In a “a razor-thin but extraordinary upset,” Democrat Conor Lamb defeated Republican Rick Saccone for Pennsylvania’s 18th district congressional seat according to The New York Times.
This special election took place, according to Politico, after a vacancy opened when “anti-abortion Republican” Tim Murphy resigned after it came to light that he had asked a woman with whom he had an affair with to terminate a pregnancy. In 2016, Donald Trump won Pennsylvania District 18 by 20 percentage points over Hillary Clinton. While it’s possible the race results might be challenged due to how close the totals are — 627 votes separate the two men with more than 227,000 ballots cast — Lamb and his fellow Democrats are cheering. “It took a little longer than we thought,” Lamb said at a victory speech, “but we did it.”
As of March 19, The New York Times and Politico have declared victory for Lamb. He will be up for reelection in Pennsylvania’s 17th district this fall — due to a Supreme Court decision mandating that the Pennsylvania State Legislature redraw the district map — and Saccone is planning to run in a new district in the fall as well. Aside from that, this race was seen as having national implications. Even if Saccone calls for a recount which sways the election back to his favor, the result will be good news for Democrats.
“Tuesday represented yet another huge Democratic overperformance in a Trump-era special election,” according to FiveThirtyEight. By their calculations, Lamb’s performance signifies a swing of voters’ preference by 22 points in favor of Democrats. The FiveThirtyEight analysis says that the results of this elections are “just the latest indication that Republicans are in trouble … If Democrats can win districts like Pennsylvania 18, they won’t need to stretch and scrape together a House majority.”
Lamb’s performance likewise brought up new questions of Democratic strategy to win elections. Lamb ran with some more moderate-to-conservative positions. After Lamb declared victory, Republican Speaker of the House Paul Ryan claimed that Lamb was a “candidate who ran as a pro-life, pro-gun, anti-Nancy Pelosi, conservative,” at a press conference on Capitol Hill. President Donald Trump said, “[Lamb] sounded like a Republican to me.”
According to The Washington Post, Ryan and Trump are mischaracterizing Lamb, who ran against the tax cuts, not for them, and opposed regulations on abortions. Lamb was to the left of his opponent, Saccone, who described himself in 2017 as “Trump before Trump was Trump.” But Lamb was more moderate on his gun control stance. Such signifies a possible new strategy emerging for Democrats to win elections.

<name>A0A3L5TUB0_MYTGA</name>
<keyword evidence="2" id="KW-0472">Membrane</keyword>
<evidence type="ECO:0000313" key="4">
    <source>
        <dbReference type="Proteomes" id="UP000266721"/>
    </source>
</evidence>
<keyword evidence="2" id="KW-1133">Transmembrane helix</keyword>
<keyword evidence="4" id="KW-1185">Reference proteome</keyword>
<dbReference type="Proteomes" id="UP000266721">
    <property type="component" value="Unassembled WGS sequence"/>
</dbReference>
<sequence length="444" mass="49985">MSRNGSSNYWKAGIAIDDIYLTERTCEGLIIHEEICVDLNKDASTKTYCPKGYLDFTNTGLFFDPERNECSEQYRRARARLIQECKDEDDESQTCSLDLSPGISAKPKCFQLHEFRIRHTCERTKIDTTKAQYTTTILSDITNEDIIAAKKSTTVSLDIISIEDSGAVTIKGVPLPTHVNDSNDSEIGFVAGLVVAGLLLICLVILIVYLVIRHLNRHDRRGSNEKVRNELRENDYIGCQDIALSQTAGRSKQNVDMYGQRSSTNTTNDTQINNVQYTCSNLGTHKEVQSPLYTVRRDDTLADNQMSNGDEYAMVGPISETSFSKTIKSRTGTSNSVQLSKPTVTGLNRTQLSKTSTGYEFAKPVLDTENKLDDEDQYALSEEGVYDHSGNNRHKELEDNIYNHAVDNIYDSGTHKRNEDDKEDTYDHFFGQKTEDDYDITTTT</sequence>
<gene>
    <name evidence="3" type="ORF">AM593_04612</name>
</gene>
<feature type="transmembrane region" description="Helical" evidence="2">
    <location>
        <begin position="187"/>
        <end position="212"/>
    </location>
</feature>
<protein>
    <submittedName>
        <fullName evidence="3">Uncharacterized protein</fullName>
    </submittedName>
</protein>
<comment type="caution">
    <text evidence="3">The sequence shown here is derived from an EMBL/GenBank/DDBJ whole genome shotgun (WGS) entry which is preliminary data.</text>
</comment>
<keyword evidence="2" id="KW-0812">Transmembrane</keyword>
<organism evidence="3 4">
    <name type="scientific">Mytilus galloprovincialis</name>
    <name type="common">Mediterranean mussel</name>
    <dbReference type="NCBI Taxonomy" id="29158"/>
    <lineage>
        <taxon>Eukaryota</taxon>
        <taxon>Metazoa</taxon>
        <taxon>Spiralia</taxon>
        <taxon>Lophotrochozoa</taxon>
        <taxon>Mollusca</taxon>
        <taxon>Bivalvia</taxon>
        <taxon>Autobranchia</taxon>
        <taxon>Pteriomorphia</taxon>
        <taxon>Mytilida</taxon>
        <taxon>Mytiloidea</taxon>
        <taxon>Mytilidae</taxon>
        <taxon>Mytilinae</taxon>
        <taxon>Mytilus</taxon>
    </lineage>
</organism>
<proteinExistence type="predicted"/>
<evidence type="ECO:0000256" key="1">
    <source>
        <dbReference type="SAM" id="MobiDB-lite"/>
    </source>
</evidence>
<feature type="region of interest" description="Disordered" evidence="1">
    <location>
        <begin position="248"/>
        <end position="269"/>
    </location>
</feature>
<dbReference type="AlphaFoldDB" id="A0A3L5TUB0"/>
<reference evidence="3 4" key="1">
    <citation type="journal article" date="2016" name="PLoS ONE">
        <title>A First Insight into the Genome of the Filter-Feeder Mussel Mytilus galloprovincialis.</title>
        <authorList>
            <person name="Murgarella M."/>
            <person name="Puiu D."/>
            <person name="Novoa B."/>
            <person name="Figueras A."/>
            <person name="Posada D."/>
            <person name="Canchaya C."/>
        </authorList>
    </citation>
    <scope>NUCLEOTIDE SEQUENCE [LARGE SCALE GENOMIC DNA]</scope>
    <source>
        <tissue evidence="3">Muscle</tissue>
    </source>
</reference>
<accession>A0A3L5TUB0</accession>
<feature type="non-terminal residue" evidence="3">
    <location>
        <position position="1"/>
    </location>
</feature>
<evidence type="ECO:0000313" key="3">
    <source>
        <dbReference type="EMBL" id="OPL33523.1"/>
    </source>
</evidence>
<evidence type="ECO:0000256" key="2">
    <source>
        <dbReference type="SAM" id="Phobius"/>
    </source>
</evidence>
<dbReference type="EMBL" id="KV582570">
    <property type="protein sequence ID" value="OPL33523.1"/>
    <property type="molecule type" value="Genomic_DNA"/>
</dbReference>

The Democratic Congressional Campaign Committee (DCCC) has been lambasted by progressives for supporting moderate candidates despite some energy coming from the parties more leftist base. According to NPR, support of centrists could hinder Democrats attempts to “capitalize a groundswell of grass-roots, progressive activism from gun control and immigration to renewed activism among female voters motivated by opposition to President Trump.”
Lamb’s campaign however has been used as evidence for supporters of the strategy of having candidates from across the political spectrum. According to former Democratic Representative Dan Glickman in a op-ed for The Hill, Lamb’s probable victory shows that “a calm, thoughtful and polite moderate is a winning strategy once more.”
The primary race between incumbent conservative Democrat Dan Lipinski and the progressive challenger Marie Newman from Illinois, has been described as microcosm for this schism. The two are on opposite sides of many wedge issues — abortion, the Affordable Care Act and some immigration disputes — but are running under the same party for the same seat. Selecting who represents the people of their districts, and will carry the Democratic label to face off against their Republican challengers is an issue the DCCC will have to face when they make their endorsement.
Nevertheless, according to Vox, Democrats are seemingly on a winning streak. But the true test will come in the 2018 midterms when all 435 seats in the House of Representatives, 34 of the 100 seats in the Senate and 39 governorships will be contested.